IndiGo, the country’s largest carrier by fleet and domestic market share, declared its Q3 FY23 results today. The airline has reported a profit of Rs 1,422 crore on the back of a record-breaking revenue of Rs 15,410 crore — the highest in the history of the airline. This is the first time the airline has crossed the Rs 15,000 crore mark in revenues, and also beat its previous quarterly profit of Rs 1,203 crore recorded in Q1 FY20, the quarter when Jet Airways went down.
Compared to the corresponding quarter last year, the capacity and passenger numbers have gone up by 25 percent. The profit was on the back of increased revenue and decreased expenditure, sequentially. There was a significant decrease in fuel costs, while airline rentals, employee costs, and finance costs went up.
The airline has refused to divulge specifics around the grounding of its aircraft due to engine issues, and the compensation which has been obtained or is likely to be obtained from the OEM.
The airline had planned to discontinue the A320ceo by this time, but the supply chain situation has led to the airline continuing with these old aircraft. It does not have guidance on when it will phase out the A320ceo.
The airline took delivery of 11 A320neos, 10 A321neos, four ATR 72-600s, and one A321 freighter in the previous quarter, while returning three A320ceos. The A320neos which were scheduled for return have been re-inducted to tide over the crunch due to delays in getting the grounded aircraft back in air.
The market has accepted the higher fares
The airline also recorded yields of Rs 5.38 on the back of an equally high RASK (revenue per available seat-kilometre) of Rs 5.26. The massive increase in both comes on the back of international expansion, where the competition is not as cut-throat as in the domestic sector, along with higher average fares due to strong domestic demand in the previous quarter. Irrespective of the higher yields, the airline saw higher load factors due to market conditions.
While RASK is calculated for the available capacity of the airline, yield is calculated only for the booked capacity. In a nutshell, the yield is always higher than RASK, and if the yield is very high compared to RASK, it indicates empty seats, i.e., lower load factors.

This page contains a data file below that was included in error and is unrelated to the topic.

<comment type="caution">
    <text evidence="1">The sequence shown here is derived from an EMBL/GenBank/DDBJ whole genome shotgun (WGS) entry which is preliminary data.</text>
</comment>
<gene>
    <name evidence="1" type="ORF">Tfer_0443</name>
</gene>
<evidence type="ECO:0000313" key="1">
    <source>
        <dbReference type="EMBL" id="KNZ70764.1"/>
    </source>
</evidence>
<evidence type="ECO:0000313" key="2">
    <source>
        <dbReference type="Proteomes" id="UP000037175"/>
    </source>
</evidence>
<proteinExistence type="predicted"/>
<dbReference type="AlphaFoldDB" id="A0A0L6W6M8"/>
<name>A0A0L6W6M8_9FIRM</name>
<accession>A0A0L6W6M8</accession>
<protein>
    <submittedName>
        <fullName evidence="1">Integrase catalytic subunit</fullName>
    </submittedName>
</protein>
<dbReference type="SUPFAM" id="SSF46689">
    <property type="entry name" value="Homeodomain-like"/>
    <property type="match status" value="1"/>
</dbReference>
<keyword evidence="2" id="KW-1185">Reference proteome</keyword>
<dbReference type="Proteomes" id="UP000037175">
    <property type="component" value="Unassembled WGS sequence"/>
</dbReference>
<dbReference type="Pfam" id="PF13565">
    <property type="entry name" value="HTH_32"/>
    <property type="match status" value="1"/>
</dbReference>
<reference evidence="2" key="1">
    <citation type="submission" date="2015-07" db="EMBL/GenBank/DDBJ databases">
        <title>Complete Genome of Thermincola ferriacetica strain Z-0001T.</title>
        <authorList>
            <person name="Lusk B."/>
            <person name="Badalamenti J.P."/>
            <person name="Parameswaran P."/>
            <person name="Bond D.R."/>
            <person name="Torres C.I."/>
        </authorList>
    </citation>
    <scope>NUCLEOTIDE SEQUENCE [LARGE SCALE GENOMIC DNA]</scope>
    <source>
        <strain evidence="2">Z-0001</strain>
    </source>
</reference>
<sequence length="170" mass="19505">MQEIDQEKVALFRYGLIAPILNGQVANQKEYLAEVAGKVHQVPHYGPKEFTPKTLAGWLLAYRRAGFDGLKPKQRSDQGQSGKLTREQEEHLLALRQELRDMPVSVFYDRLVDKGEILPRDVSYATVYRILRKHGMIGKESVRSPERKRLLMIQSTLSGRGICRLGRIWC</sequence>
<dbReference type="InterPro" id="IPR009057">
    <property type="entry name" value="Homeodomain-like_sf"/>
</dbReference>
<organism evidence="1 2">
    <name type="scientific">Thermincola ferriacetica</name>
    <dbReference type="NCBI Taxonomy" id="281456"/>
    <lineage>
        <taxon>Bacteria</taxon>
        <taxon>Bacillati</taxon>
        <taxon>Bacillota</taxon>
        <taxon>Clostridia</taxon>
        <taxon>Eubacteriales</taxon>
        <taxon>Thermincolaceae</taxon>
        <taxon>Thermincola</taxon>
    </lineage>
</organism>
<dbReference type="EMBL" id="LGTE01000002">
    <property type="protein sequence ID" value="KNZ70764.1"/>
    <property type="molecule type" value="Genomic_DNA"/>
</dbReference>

The market seems to have accepted the higher pricing due to a mix of revenge travel and a lack of capacity in the market. Having over 50 percent of the capacity in the market, with a monopoly on close to 40 percent of the routes, has finally helped the airline price itself higher and command a premium.
The airline seems to have opted for a strategy where it will chase yield, not revenue. This translates into fewer passengers flying at higher fares, rather than having full flights at lower fares. While the revenue might be the same in both cases, ferrying fewer passengers at higher fares helps with quicker turnaround, having additional space to carry commercial cargo, better service during the flight, and flying with lesser weight — all of which contribute to a better customer experience and savings.
The management admitted that the yield has fallen in January 2023, compared to Q3 FY23.
Unhindered growth, but a word of caution
The airline has given a guidance of a 45 percent increase in ASK (available seat kilometres) in the current quarter compared to the Jan-Mar quarter of the previous financial year. However, sequentially, that translates to just 6 percent more capacity over Q3. The CEO also said that Nashik and Dharamshala would be added to IndiGo’s network in the next few weeks.
While IndiGo may have recorded its best-ever quarter in terms of just about every parameter, starting with passenger numbers, revenues, and profits, overall, it is still operating at a loss for the period from April to December. The airline will need a profit of Rs 1,227 crore in the current quarter to ensure that it breaks even at the end of FY23.
The management expects that the growth of international traffic will be more than the growth of domestic traffic. Partly, this will be because of the large base which it has built in the domestic sector, where even a 20 percent growth would mean adding a new airline the size of SpiceJet or Go FIRST.
IndiGo will try to strengthen its position in both the domestic and international markets in 2023. A resurgent Air India is already making changes to its network, transferring routes from AirAsia India to Air India, and vice versa. The four airlines from the Tata stable will become two large airlines by March 2024, when Akasa Air will also have a presence in the international market. Further, new airports will open up new opportunities, and IndiGo will have to be on its toes to grab those.